This is a journal of my vegetable gardens. Skippy was my first dog and he always thought the garden was his. Even though I do all the work, he always stood by me. I'm located near Boston (in USDA zone 6A). I have a community plot and a backyard vegetable garden. I use sustainable organic methods and try to grow all of my family's vegetables.

Sunday, May 22, 2016

planting cabbages, brocccoli and bok choi

planting IMG_6172 planting IMG_6171garden may 2016 IMG_6178

Finally! I've gotten the compost down to the garden (actually my husband did that for me - thank you, Steve!), spread and turn it. Then we hooked up the hose to get some water down to the garden. The brassica bed was ready for planting, so yesterday the plants went in! I have so many seedlings waiting to be planted that I'm so happy to be getting some planted. After planting and watering, I covered the bed with row cover to protect the plants from cabbage worms.

I planted three types of cabbage, napa, savoy and red. Also broccoli: mini and a package that had a mix of broccoli types. And a couple rows of bok choy Pechay.


Anonymous Anonymous said...

I've found that leaving over-wintered leeks in the garden will make them flower in the spring. And that the flowers attract a steady quantity of a wild looking variety of wasp/bee type things - literally all day non-stop while the blooms are open [they last well more then a month]. And during that time, I have no cabbage worms [!], and the cabbage worms reappear right when the blooms truly die down.

At that point, I leave the plants in the ground, and in the fall collect the little "bulbletts" around the base of the leek plant under the soil, and replant them for another bed of leek flowers for the following spring. The bulbletts grow extremely rapidly - unlike seeds, and will be good sized by the spring despite basically going dormant over the winter. I have been controlling the worms this way for several years, and discovered it by accident. The slugs seem fewer, but I am unsure if that is related. The worms reappear so quickly after the flowers are gone though, so that seems to be a clearer connection.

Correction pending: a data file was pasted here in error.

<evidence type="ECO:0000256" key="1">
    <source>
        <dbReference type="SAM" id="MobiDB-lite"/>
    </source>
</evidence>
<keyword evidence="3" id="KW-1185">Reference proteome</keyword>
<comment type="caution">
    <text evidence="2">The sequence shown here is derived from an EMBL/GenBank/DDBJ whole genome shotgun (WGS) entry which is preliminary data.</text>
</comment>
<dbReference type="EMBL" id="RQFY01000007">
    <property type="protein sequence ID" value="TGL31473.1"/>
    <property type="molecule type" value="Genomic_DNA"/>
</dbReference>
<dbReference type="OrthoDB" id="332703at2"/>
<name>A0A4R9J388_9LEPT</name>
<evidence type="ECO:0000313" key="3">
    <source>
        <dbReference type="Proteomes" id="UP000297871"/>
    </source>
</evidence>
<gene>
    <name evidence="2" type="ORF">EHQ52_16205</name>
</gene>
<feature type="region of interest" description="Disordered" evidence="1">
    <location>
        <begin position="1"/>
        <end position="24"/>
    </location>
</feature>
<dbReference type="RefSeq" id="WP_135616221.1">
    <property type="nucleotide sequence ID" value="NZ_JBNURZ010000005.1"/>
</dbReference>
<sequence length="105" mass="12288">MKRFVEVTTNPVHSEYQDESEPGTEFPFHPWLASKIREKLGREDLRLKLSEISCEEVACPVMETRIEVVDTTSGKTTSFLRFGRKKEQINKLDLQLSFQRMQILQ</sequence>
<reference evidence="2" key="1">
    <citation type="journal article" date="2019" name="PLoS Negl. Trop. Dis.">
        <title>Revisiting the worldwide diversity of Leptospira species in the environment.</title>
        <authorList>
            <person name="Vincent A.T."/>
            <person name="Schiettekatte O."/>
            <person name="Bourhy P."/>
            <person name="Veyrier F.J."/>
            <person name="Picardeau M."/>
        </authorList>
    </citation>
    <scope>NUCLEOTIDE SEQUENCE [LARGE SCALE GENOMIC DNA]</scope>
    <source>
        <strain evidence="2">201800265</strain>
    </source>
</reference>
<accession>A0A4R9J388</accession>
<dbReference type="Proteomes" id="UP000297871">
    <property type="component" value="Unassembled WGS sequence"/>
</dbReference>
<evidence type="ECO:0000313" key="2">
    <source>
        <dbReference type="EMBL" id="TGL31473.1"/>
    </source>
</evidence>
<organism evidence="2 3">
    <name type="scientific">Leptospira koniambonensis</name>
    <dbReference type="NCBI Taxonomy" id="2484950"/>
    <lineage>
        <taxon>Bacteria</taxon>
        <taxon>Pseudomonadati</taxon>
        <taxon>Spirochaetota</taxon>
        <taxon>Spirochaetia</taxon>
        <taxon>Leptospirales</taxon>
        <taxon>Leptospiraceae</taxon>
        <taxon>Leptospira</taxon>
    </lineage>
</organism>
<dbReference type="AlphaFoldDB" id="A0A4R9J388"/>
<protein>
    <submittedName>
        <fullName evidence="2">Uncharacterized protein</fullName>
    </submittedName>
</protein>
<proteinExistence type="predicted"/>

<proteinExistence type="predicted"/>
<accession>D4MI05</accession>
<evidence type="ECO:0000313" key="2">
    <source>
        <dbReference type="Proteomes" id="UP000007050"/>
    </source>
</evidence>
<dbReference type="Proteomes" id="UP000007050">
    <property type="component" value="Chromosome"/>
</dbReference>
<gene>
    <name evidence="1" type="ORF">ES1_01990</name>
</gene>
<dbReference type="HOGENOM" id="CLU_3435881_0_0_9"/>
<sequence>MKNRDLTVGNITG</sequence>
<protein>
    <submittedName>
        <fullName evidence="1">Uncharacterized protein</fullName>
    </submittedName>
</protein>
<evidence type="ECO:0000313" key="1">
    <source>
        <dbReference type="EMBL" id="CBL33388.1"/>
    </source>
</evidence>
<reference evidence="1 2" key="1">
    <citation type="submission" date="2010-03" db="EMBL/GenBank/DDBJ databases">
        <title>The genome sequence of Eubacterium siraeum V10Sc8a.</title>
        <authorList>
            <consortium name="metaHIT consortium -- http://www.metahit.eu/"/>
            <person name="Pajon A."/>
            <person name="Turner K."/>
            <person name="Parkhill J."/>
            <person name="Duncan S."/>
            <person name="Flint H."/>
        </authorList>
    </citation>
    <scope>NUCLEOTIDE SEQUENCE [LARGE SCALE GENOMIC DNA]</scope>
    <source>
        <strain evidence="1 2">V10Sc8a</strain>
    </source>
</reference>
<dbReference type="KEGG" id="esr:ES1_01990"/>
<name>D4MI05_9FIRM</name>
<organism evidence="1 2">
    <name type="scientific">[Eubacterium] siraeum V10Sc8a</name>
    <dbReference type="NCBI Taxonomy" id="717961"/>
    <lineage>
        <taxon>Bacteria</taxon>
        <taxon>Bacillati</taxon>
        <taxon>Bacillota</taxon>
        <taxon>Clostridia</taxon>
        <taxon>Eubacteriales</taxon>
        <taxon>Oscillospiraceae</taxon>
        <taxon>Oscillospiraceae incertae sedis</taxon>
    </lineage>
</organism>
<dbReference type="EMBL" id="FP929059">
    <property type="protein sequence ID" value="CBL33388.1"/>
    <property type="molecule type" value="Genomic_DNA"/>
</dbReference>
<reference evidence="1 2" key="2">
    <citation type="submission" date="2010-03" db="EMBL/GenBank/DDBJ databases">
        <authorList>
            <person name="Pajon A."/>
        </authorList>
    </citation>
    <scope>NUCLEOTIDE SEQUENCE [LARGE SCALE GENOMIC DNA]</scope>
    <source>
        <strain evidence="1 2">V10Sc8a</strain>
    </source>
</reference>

May 23, 2016 9:30 PM

Blogger kathy said...

I've never seen leek flowers. Wow. Sounds great. I have an over abundance of leek seedlings this spring and was thinking I'll plant a few here and there. I usually plant all my onions at my community plot. But I've heard about the companion benefits of onions and now leeks.

I am really looking forward to seeing how leeks propagate as you describe. I've never heard of this. Very exciting. I think I'll put in 3 or 4 small rows in a couple beds. I put some in my brassica bed. I love to grow plants with small flowers that attract the small bees and wasps. I usually grow dill. I'm glad to learn of more attractants of beneficial insects.

Thanks very much!

May 25, 2016 9:18 PM

Anonymous Anonymous said...

The leek flowers are quite stunning in the garden, and btw will need to be supported by stakes. I have only had overwintered ones [planted in previous spring from seedlings or in the previous fall from the "bulbils" around an old plant's base which when planted on their own grow really quick into large plants] flower like clockwork in the spring.

I too had never heard of all this! Apparently, in Britain where "veg" growing seems to take a particular sporting angle, ie "leek shows", people purposely propagate their special leeks this way because using the bulbils actually makes for a clone plant rather then risk the possible random traits that seed gown plants may have. And there is yet another way to make clones - which I have not tried: as I understand, once the leek flower is fully opened for a while - if you trim the flowery part down around the flower head - like a crew cut on the flower - and then allow what is called "leek grass" to grow around the trimmed flower head. If that is successful, each piece of "grass" is also a mini leek clone that can be planted.

I don't know about the "leek grass" method but I can attest that just leaving the spent flower plants in the ground, and pulling them up in the fall to collect the bulbils is very easy! And once you get the cycle going, it just perpetuates itself.

May 28, 2016 9:52 PM


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